Measuring Juvenile Justice

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There are important periods in the development of the United States Juvenile Justice system. The initial process has early ties dating back to the nineteenth century. The first recorded attempt at controlling the juvenile justice system was during The Puritan Period. The Massachusetts Stubborn Child Law was passed in 1646. The Puritans during the period thought of children as evil and made parents responsible for their development and criminal activity. If the parents failed, then the child could be made to face consequences for their own actions. (Cole, Smith, DeJong).

During the period, children at the age of five were treated either as miniature adults or property. A seven-year-old baby may have been sentenced in adult criminal courts. In 1648, a law in Massachusetts passed, allowing the person who cursed his biological parents would be put to death. During the Refuge period, juvenile crime started to become a serious problem throughout American cities.

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To see the current position of juvenile offenders in the court system, particularly those tried as adults, it is essential to see the progress from which the juvenile justice originated. Up until the early nineteenth century, juveniles were heard in the same courts as every other offender. There was no difference between criminals, regardless of age. It seemed the only thing society worried about was that the crime was committed and that they took in custody the individual responsible.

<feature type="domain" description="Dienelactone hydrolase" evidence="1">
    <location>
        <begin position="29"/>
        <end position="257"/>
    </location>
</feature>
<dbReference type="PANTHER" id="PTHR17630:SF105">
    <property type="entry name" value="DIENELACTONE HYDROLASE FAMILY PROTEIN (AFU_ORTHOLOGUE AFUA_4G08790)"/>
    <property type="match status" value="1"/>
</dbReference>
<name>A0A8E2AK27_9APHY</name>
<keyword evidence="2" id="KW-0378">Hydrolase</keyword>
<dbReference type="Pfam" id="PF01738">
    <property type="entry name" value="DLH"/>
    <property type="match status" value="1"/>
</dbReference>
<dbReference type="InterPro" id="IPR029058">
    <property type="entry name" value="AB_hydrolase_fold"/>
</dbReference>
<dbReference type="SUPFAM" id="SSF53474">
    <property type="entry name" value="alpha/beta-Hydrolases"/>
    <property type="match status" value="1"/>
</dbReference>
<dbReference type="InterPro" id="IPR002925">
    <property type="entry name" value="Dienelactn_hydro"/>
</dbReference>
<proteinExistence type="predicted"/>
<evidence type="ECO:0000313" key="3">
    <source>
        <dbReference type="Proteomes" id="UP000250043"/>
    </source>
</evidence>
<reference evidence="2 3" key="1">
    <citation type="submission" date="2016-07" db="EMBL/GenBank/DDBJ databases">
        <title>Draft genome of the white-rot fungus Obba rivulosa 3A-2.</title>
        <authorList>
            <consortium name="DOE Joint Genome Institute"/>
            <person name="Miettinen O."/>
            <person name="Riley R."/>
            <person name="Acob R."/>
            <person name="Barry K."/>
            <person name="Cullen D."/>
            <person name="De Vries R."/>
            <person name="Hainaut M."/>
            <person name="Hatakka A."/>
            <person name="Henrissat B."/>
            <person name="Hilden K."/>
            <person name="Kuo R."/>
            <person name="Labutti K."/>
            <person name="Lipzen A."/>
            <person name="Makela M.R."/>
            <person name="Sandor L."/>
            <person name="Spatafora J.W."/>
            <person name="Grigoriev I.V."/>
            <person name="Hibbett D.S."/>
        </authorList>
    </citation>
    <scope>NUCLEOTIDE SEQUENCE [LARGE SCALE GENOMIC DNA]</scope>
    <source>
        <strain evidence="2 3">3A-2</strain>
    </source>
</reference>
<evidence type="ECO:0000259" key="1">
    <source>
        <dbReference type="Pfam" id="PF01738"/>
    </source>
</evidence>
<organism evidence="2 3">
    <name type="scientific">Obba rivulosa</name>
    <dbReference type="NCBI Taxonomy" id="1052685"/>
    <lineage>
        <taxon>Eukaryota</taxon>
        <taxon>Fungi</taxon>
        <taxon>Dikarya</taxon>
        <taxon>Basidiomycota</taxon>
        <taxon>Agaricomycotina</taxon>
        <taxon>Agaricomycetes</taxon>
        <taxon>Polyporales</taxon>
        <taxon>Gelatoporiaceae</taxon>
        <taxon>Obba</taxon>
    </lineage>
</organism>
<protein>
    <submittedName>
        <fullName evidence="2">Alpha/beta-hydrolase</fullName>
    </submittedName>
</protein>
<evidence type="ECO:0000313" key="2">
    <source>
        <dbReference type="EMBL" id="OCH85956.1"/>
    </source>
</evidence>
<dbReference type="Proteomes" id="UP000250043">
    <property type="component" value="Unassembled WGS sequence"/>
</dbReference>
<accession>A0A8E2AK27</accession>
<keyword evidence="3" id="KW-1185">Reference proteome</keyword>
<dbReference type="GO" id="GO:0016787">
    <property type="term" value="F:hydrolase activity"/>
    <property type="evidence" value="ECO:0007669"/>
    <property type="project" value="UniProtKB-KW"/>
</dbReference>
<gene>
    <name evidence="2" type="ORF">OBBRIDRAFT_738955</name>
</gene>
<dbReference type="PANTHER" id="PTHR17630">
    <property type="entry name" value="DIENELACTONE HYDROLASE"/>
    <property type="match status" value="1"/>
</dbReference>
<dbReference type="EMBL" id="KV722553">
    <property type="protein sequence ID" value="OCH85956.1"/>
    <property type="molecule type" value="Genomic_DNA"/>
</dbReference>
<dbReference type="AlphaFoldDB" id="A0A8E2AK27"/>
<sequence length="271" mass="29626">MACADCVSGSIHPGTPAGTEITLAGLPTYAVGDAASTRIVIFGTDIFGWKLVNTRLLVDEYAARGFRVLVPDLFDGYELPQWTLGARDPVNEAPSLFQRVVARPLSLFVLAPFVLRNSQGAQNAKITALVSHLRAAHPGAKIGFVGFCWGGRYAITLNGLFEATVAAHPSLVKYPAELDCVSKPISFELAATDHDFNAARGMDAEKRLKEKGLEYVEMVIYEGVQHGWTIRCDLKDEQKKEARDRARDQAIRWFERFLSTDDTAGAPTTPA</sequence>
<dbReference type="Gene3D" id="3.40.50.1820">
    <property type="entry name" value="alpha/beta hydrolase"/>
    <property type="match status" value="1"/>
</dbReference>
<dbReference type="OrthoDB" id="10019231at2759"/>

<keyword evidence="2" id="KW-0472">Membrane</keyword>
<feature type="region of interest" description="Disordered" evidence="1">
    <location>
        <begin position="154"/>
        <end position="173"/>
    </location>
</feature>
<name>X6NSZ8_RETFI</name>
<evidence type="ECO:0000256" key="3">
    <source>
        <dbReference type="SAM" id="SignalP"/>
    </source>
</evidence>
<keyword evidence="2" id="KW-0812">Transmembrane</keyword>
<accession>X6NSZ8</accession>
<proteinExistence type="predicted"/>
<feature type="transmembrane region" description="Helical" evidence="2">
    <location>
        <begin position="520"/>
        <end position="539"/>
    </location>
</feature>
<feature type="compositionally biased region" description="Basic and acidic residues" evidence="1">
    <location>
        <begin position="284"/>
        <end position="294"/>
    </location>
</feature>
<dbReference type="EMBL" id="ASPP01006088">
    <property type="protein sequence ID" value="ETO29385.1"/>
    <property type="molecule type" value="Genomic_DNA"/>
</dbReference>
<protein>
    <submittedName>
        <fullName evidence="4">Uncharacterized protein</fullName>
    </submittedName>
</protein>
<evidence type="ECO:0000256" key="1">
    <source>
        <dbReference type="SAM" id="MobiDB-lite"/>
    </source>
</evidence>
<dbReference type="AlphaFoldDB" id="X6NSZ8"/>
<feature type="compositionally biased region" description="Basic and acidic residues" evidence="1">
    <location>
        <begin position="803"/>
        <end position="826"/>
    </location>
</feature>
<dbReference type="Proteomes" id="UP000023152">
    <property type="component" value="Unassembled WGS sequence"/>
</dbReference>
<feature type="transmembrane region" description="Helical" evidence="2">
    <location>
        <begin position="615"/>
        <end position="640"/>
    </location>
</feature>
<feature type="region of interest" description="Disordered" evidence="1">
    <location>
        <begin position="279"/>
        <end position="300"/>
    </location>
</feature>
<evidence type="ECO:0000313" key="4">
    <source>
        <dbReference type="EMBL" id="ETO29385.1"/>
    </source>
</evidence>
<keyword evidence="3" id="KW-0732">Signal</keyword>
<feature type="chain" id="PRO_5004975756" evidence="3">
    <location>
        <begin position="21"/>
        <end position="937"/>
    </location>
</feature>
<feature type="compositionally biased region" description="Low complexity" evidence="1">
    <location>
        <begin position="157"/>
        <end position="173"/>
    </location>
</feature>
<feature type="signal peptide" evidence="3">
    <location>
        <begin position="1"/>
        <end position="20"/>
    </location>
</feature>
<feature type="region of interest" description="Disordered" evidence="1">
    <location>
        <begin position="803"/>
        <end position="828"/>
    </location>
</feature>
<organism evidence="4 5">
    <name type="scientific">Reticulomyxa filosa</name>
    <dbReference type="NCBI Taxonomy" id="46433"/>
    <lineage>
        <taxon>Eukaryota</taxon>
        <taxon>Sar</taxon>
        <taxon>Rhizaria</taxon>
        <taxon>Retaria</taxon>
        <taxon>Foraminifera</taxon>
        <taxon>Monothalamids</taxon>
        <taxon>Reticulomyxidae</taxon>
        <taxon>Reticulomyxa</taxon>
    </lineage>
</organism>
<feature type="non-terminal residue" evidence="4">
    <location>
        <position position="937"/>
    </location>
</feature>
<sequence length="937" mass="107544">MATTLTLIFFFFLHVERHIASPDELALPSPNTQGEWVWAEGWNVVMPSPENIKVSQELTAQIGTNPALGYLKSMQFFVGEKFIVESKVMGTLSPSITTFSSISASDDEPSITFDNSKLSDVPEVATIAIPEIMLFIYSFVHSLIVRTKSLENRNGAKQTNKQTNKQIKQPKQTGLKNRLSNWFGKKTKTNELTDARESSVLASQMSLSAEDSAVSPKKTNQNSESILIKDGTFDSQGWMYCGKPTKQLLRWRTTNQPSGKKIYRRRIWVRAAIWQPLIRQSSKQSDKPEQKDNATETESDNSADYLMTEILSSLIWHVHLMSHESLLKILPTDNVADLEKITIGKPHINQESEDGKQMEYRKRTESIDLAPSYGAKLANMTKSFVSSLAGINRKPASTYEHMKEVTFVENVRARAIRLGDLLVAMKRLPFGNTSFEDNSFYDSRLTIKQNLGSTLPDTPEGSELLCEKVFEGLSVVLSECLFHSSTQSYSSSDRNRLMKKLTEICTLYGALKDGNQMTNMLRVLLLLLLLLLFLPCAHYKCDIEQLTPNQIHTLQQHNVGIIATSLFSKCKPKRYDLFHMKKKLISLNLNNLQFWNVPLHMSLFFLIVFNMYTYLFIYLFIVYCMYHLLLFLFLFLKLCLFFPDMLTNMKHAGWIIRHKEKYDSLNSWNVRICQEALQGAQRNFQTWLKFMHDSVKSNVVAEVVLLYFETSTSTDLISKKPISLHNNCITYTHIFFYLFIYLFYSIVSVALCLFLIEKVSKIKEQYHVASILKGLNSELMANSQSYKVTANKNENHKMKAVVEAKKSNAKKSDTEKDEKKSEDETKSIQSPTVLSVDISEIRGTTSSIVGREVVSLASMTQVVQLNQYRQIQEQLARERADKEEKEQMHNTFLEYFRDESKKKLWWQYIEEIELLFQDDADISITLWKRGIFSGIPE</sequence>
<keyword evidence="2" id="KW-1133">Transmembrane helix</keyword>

In the period since the founding of the juvenile court, juvenile justice policies have developed amid the contradiction between the goals of punishment and rehabilitation of young offenders. The point and use of juvenile justice has undergone significant change in the last century. Juvenile justice systems were originally formed to protect youth from the adult systems of justice and to provide discretion in decision making involving youths so that juvenile justice actors would make decisions that were in the best interest of the children.

From the 1960s through the 1980s there was debate about morals and effectiveness that surrounded the juvenile courts. During this era, there was a rise in attention to and speculation about juvenile delinquency, as well as concern about the court system itself, concerning social issues. There were harsher punishments during this era. Also, there was more of a focus on the due process of juveniles and their legal counsel in court.

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